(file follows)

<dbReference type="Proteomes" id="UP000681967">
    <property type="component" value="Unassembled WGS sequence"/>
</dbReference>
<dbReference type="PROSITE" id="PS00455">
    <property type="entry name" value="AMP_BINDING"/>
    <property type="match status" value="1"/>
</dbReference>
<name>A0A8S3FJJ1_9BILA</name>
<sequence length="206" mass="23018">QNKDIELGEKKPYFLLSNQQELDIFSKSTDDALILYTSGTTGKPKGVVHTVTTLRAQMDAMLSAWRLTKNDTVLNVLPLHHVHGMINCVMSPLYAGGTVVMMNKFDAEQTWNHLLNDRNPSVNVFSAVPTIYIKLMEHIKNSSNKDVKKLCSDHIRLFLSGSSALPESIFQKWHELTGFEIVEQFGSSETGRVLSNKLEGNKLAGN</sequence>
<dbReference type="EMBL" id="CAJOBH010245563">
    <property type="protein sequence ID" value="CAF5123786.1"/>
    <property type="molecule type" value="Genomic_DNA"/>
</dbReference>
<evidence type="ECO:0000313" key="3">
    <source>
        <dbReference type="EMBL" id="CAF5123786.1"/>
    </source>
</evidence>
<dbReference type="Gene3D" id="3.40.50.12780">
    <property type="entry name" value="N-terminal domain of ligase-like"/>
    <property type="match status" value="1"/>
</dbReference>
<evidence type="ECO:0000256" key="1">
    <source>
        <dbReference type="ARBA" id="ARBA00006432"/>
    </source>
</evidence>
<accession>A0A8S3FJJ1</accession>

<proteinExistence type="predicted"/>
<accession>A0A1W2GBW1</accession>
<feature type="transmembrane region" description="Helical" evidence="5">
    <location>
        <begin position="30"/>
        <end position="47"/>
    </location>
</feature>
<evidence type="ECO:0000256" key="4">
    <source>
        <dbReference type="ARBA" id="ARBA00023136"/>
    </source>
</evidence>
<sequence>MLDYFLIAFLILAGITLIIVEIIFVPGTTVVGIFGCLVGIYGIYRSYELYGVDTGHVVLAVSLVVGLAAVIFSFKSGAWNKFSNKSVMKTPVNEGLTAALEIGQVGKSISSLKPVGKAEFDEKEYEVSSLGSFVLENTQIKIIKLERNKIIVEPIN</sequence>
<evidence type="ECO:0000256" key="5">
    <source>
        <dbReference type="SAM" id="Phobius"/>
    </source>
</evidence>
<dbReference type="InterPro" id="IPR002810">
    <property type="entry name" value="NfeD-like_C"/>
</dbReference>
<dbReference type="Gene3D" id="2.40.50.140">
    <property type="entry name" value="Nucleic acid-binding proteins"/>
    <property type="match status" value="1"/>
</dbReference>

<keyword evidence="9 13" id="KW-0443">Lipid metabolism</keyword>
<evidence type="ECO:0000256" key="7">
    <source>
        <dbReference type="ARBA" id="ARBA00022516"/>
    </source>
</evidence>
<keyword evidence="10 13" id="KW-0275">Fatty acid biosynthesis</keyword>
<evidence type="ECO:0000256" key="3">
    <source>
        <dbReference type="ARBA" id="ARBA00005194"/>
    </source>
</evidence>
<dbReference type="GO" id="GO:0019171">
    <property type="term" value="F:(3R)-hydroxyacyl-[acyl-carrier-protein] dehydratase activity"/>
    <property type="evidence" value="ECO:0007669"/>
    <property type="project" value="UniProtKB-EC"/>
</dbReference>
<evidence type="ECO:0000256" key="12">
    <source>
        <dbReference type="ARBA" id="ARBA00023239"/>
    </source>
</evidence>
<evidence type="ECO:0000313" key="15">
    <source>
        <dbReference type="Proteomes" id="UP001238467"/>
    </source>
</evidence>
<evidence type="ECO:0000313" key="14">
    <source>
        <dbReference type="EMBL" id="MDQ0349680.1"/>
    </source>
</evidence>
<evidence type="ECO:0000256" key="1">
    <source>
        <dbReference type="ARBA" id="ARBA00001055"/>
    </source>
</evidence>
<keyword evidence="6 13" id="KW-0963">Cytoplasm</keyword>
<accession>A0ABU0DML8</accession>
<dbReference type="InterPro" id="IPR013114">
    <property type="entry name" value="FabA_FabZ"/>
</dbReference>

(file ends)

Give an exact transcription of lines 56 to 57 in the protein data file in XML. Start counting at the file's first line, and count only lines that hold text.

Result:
<evidence type="ECO:0000256" key="7">
    <source>